Twelve teams were selected from 100 applicants to participate in the March Madness for the Mind. The National Collegiate Inventors and Innovators Alliance, or NCIIA, sponsors the event, which takes its name from the annual collegiate basketball tournament in the United States known as March Madness.

While inventions ran the gamut from a 3D imaging system to device to diagnose dizziness, many of the projects targeted the developing world. "I really think it is a testament to students in the U.S. today that there is a lot more awareness of global issues," says Humera Fasihuddin, a program manager at NCIIA. "There are students working on some pretty big problems."

Telemedicine in East Africa   

Problems like a lack of doctors in rural East Africa, where they have one doctor for every 50,000 people. Julia Wittig of Pennsylvania State University. "A lot of times making the decision whether to go to the doctor or not is one of the most important [decisions they make]," says Julia Wittig of Pennsylvania State University.  "If you are living in a rural area, it takes a lot of time and costs a lot of money."

Wittig and other students from Pennsylvania State University developed a global telemedicine system to address that issue by using a laptop and cell phone connection to transmit data from rural communities to a Web server.  "Doctors around the world as well as local doctors can access [the data] and provide feedback."
Sensors that measure heart rhythm, temperature, and blood pressure can be connected directly to the laptop. The data is recorded and transmitted to the Web server, where a doctor can review it and determine whether the patient needs to be seen in person or not.
Wittig's team went to Tanzania last summer to do feasibility studies and will test the system this summer in Kenya.
A new lantern and a human-powered water pump

Cooper Union's team traveled to Ghana to assess needs there.  The community they met with asked them to design a better source of light.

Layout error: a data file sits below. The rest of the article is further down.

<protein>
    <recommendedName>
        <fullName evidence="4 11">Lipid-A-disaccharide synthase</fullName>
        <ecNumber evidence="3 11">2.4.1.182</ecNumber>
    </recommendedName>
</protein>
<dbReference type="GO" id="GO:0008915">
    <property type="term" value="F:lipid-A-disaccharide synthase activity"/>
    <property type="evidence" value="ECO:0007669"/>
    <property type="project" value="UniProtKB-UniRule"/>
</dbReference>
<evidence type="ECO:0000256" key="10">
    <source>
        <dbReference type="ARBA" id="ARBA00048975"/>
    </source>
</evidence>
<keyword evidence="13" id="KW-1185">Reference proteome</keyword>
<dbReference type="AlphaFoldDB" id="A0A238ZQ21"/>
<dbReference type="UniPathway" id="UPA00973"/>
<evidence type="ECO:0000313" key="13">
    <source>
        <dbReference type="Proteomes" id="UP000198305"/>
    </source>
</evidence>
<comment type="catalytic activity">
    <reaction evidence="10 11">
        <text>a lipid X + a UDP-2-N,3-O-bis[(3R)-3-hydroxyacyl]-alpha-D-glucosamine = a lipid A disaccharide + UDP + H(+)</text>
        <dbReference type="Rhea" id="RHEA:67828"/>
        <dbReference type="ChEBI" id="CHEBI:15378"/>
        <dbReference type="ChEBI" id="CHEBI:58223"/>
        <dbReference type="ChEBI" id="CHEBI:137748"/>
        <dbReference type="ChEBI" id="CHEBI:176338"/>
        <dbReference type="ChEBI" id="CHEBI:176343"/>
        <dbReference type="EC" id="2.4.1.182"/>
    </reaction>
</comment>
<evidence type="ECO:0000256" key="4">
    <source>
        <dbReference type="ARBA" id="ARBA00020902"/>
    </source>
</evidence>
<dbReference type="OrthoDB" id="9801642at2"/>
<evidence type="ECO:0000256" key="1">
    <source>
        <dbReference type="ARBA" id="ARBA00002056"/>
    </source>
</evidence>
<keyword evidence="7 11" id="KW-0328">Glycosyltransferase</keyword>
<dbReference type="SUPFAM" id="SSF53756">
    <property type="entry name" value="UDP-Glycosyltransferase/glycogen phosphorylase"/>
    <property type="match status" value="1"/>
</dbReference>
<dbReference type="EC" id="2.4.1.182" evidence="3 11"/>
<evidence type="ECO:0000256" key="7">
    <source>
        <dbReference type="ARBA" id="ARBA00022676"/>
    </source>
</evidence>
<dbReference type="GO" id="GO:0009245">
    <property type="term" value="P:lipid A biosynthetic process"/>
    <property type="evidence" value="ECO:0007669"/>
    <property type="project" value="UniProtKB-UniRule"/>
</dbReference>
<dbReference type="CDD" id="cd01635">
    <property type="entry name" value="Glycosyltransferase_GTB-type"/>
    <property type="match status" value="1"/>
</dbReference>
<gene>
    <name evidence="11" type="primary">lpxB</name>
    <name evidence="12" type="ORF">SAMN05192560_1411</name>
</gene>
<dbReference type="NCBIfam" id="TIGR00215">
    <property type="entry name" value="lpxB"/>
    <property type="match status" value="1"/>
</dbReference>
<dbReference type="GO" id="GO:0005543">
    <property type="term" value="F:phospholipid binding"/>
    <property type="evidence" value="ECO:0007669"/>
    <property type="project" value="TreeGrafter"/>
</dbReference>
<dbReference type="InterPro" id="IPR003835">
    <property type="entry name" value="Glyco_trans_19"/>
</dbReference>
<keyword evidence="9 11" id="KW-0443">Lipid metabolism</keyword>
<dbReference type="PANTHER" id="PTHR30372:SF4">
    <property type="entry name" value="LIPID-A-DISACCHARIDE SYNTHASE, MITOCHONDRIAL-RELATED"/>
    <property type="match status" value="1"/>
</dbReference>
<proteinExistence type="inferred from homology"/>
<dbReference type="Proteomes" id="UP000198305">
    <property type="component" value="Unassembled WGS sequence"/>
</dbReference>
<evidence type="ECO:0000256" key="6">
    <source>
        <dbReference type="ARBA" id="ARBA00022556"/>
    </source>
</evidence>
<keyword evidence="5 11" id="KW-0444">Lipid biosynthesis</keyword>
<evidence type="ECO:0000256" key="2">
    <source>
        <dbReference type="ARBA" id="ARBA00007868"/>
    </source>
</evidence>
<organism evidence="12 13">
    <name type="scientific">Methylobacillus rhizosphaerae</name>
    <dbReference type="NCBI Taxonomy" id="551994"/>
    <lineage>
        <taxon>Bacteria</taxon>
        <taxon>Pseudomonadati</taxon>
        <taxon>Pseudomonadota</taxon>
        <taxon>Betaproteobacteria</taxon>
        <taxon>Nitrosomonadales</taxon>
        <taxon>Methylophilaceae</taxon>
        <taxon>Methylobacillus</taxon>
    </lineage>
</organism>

"Currently charities go over there and give away a lot of lanterns, but they pretty much break after six months," says Anurag Panda. "We provide a small kit and the community builds their own lantern, learns how to use the equipment, so it's a self-sustaining project."
Agriculture was the focus of the engineering team from Washington State University. Brendan Dallas says they traveled to Malawi to test their water pump, which is so easy to use, even a child can operate it. "We specifically designed it to be used [with] human power, because electricity isn't an option," Dallas says.

He notes the pump is made of materials that are readily available in the regions where it will be used. "That means more jobs in those locations."  Although the pumps are designed to handle heavy use and rugged conditions, using materials that are readily available also means they are easy to repair if they should break.

Wheelchairs from bicycles
Easy repair was the primary concern of a team from the California Institute of Technology that developed a design for a wheelchair.  "If you have a wheelchair that can be repaired in country, you can get it repaired cheaper and faster," says Daniel Oliver, executive director of Intelligent Mobility International, a non-profit organization he and several friends formed after graduating.
Their wheelchair is made from bicycle bearings, wheels and tires.  "If any of those parts wear out or break, the user can take the chair into any bike shop, which are prevalent throughout the developing world, and get them fixed instantly."
Like most of the projects on display at March Madness for the Mind, the wheelchair originated as a class project.  Oliver says the class Engineering for the Developing World was a way for him to use his engineering skills "to instantly make a difference."
Intelligent Mobility International is already producing its wheelchair in Guatemala. The other teams are still fine-tuning their projects, but hope to have them in communities where they can make a difference soon.